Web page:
20% of Rich Households Take Half the Income of Costa Rica

According to a UNA Research

20% of rich households take 50.5% of the country’s total income. This is revealed by a study conducted by experts from the National University (UNA). The analysis also shows that the income recorded in households with the highest income in the country is up to 12 times higher than those registered in poor households.

For example, according to the data, in the poorest households, the average income is ¢ 214,139 each month, while in the richest families the average income is ¢ 2,565,078. If the average income per person is analyzed, the gap is 17 times larger. According to the report, a person located at the point of lowest-income receives ¢ 61,403, while in the case of the person located in families with higher income receives ¢ 1,083,290.

Colones bills

“This difference is even greater when we get the average per person, this is because families with higher incomes have fewer members, while, on the contrary, in families with less income there are more members”, explained Roxana Morales to economists in charge of the study.

According to the analysis, it is evident that during the last 3 years the real income has been falling and this is aggravated when the factor of high-indebtedness of the families is added, which complicates the economic recovery.

“As a general result, in the last year, the average income has been reduced in nominal terms (-0.18%), and if inflation is reduced (2.42% year-on-year, in June 2019), the coup in your pocket is bigger: now households have less income and their money is enough to buy less goods and services (loss of purchasing power)”, the report said.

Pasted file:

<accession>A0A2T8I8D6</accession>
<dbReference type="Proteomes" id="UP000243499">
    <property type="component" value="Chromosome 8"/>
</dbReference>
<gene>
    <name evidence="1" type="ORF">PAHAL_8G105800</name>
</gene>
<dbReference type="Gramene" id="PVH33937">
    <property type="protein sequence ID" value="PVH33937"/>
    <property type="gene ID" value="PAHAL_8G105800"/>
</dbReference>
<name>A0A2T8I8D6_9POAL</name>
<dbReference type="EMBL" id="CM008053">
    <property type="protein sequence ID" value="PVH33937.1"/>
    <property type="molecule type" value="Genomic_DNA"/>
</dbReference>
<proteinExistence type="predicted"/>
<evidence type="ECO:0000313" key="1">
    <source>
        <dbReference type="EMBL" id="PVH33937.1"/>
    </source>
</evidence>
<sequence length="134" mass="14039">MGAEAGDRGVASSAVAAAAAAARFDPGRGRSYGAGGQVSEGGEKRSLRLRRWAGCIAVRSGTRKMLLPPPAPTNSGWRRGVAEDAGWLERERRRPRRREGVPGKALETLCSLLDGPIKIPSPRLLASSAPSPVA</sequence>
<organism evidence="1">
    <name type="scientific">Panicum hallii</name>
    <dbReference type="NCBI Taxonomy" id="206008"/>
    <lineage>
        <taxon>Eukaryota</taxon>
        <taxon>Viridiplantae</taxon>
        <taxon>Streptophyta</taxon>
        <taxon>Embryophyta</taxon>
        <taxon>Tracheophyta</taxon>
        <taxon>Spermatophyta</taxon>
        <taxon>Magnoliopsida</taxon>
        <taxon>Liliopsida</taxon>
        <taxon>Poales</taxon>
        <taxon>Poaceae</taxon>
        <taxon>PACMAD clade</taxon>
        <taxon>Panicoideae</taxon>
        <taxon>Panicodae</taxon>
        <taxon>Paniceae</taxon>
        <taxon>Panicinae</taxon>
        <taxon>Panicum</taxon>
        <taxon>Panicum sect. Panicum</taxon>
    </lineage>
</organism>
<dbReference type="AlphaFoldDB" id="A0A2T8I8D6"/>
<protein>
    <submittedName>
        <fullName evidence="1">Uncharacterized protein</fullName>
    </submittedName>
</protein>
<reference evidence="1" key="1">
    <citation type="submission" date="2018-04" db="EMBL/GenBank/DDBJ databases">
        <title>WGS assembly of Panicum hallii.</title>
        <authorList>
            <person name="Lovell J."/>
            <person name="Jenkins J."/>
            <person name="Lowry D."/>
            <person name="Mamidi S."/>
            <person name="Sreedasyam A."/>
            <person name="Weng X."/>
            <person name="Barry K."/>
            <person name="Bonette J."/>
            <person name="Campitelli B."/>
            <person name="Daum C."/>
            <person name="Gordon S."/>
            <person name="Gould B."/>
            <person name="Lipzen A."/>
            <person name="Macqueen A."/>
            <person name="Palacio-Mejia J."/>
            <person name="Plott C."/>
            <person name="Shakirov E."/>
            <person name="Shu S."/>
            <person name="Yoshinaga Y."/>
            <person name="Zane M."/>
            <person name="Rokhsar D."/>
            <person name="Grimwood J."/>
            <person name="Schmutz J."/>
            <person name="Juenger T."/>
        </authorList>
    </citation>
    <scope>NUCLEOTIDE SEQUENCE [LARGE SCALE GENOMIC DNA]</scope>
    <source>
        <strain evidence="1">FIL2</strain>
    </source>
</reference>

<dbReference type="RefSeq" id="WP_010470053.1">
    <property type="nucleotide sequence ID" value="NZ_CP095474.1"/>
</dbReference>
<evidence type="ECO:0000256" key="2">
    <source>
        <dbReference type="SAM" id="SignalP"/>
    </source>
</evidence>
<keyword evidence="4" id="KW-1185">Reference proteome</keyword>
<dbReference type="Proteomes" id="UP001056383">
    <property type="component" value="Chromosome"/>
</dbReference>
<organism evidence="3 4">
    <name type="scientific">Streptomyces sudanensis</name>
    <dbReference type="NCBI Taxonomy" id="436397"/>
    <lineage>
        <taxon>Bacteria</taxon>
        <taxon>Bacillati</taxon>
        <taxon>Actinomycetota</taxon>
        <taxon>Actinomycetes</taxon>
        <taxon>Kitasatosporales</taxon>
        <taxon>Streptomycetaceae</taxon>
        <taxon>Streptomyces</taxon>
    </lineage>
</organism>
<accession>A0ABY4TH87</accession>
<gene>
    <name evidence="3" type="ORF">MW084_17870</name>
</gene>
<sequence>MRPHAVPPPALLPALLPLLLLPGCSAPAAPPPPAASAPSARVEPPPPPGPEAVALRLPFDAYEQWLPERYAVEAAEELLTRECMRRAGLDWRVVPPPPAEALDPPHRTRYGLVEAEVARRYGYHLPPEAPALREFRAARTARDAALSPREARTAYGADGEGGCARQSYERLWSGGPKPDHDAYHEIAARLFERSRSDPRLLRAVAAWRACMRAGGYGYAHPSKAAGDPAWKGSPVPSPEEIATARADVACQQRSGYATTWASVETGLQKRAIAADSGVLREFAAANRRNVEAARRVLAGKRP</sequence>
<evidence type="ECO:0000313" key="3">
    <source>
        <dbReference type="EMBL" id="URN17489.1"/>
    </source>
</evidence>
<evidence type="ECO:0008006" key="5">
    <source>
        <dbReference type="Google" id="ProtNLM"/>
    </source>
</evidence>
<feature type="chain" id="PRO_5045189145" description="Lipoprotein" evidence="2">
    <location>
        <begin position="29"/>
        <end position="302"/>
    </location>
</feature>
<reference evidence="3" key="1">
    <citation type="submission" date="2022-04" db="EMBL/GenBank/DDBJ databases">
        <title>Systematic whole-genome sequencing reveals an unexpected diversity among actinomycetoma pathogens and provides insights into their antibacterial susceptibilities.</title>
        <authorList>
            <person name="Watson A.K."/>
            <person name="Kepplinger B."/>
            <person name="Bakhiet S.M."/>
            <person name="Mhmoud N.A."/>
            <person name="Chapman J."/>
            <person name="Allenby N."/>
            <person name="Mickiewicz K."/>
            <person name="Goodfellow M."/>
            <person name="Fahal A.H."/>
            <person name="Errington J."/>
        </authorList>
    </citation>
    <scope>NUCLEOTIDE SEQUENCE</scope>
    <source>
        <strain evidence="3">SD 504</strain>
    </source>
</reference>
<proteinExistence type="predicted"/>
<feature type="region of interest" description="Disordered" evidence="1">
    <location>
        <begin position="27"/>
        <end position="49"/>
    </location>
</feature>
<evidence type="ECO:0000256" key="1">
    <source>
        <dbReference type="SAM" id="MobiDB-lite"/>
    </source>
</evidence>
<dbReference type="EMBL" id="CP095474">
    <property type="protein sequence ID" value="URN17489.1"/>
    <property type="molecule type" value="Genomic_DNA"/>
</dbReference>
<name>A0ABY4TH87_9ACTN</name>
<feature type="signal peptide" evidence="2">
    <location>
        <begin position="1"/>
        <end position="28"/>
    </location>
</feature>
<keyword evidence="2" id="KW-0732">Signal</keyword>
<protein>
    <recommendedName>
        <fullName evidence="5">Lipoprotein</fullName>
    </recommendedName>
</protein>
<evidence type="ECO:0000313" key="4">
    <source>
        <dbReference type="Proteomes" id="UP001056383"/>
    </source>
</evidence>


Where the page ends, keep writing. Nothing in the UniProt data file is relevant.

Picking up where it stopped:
The conclusions of the UNA experts are given after the analysis of the National Household Survey that is carried out every year by the National Institute of Statistics and Censuses (INEC), with which it is possible to study the behavior of income in Costa Rica.

“The main finding we find in the report is that in the last three years the real income of households has been reduced. Each time, revenue growth is less than inflation and this causes purchasing power to shrink. Every time households have more problems to buy the same goods and services they were buying”, said the economist from the UNA.

Depending on zones

In the analysis carried out by zone, it is indicated that in 2019 “the rural poor are poorer than the urban poor and the urban rich are richer than the rural rich. “On average, the income of the rural area is 40% lower than that of the urban area, both nationally and by quintiles”, he says.

For example, a poor household in the rural area receives an average income of ¢ 679,680, while in the urban area the record is ¢ 1,144,191. In the case of rich families in rural areas, the average income is ¢ 1,630,353, while in the urban area it is ¢ 2,830,388.

In the comparison made with the real income of 2016 and those of 2019, a drop of 8.7% is reflected and this explains, in part, “the deceleration of the final consumption expenditure of households that have been showing since the end of 2015″.

SOURCEKristin Hidalgo
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